Boston Children’s Theater provides creative programs for children whose parents are interested in introducing them to the performing arts. Designed for youngsters ages four through nineteen, the theater, which is one of the oldest children’s theatrical organizations in the country, offers year round classes in acting, dance and musical theater. Programs last up to eight weeks and classes feature both classic and modern shows where kids can sign up for affordable main stage productions. Classes include a myriad of options, from an after-school theater class or a playwright project to a summer program or a live theatrical performance like Of Mice and Men. All performances are held at the Calderwood Pavilion at the Boston Center for the Arts, located on Tremont Street in Boston.
Children who are interested in music early on can get their start at From the Top, a non-profit organization designed for kids eight and older to showcase their talents on the radio. Vocalists, composers and ensembles are featured in live national performances of classical music on National Public Radio. Young budding musicians, up to age eighteen, are eligible for a scholarship program and can sign up for workshops to prepare them for a live on-air performance of classical music and future career in the arts. Live shows give kids a chance to display their musical abilities in a variety of performances, broadcasts and concerts. Past productions have also appeared on the PBS series From the Top at Carnegie Hall.
Made by the famed Italian Guarneri family of luthiers in 1743, the Bonjour violin comes to life today in the hands of master violinist Vadim Repin. The Russian virtuoso coaxes heart-tugging tones from the gorgeous wooden body of the violin—whose acoustics have blossomed along with its value over the years—as well as the radio receiver inside the instrument. Praised for his "unshakable bravura" by the New York Times' Steve Smith, Repin drives the instrument with a muscular, energetic style.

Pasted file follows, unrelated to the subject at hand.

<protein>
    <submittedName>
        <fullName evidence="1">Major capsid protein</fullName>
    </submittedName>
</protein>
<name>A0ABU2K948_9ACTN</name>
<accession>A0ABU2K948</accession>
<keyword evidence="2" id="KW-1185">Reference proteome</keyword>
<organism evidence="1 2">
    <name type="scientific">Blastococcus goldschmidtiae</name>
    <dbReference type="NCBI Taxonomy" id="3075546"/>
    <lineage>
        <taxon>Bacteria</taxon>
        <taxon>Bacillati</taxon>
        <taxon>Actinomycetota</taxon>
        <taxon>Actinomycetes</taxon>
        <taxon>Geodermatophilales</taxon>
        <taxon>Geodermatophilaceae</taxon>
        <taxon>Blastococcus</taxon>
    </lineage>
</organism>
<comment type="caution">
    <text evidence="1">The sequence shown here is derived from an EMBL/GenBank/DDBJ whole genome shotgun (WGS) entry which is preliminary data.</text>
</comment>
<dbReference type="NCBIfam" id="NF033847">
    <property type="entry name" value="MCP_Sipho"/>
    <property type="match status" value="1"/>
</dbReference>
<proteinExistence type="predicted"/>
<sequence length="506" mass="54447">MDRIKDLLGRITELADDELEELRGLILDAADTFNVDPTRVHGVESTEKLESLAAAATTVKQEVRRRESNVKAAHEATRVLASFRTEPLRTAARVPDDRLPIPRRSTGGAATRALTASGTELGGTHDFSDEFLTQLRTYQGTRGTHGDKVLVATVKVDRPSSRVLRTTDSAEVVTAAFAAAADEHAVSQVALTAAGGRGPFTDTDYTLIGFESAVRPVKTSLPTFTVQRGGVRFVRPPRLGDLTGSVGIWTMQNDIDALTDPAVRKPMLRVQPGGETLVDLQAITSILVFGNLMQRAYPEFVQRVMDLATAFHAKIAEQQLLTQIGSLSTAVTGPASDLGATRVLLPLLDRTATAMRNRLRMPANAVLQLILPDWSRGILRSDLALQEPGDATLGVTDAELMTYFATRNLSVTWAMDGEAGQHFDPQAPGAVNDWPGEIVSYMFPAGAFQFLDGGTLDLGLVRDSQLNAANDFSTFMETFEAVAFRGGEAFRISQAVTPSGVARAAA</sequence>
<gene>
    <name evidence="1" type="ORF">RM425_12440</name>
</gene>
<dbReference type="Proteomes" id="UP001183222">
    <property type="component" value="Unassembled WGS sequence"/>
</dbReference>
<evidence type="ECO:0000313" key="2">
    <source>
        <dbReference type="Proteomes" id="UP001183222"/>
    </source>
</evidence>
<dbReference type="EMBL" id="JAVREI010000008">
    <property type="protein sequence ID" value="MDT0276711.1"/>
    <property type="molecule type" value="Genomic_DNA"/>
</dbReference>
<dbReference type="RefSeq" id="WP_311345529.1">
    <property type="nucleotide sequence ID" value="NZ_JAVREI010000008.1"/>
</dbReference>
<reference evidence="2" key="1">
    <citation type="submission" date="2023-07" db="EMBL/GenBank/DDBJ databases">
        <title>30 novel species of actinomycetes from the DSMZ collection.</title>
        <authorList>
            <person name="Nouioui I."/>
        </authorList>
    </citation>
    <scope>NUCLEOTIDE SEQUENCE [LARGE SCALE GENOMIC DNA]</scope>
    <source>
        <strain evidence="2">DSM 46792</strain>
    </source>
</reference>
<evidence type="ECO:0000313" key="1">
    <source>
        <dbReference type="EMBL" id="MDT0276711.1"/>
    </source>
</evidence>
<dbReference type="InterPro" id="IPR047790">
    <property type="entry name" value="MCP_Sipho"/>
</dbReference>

Perhaps best known as a Marilyn Monroe movie from 1956, William Inge's Bus Stop begins with a snowstorm that strands a busload of passengers at a diner outside Kansas City. As the motley band—which includes a lovestruck cowboy and the nightclub singer he longs for—spend the night together, they fill the cold air with bluster, heartache, and laughter as they reach out tentatively for love. Huntington's former artistic director Nicholas Martin artfully unfolds the whole thing over the course of two hours, with two 10-minute intermissions for the audience to catch its breath after laughing and running wind sprints up and down the aisles.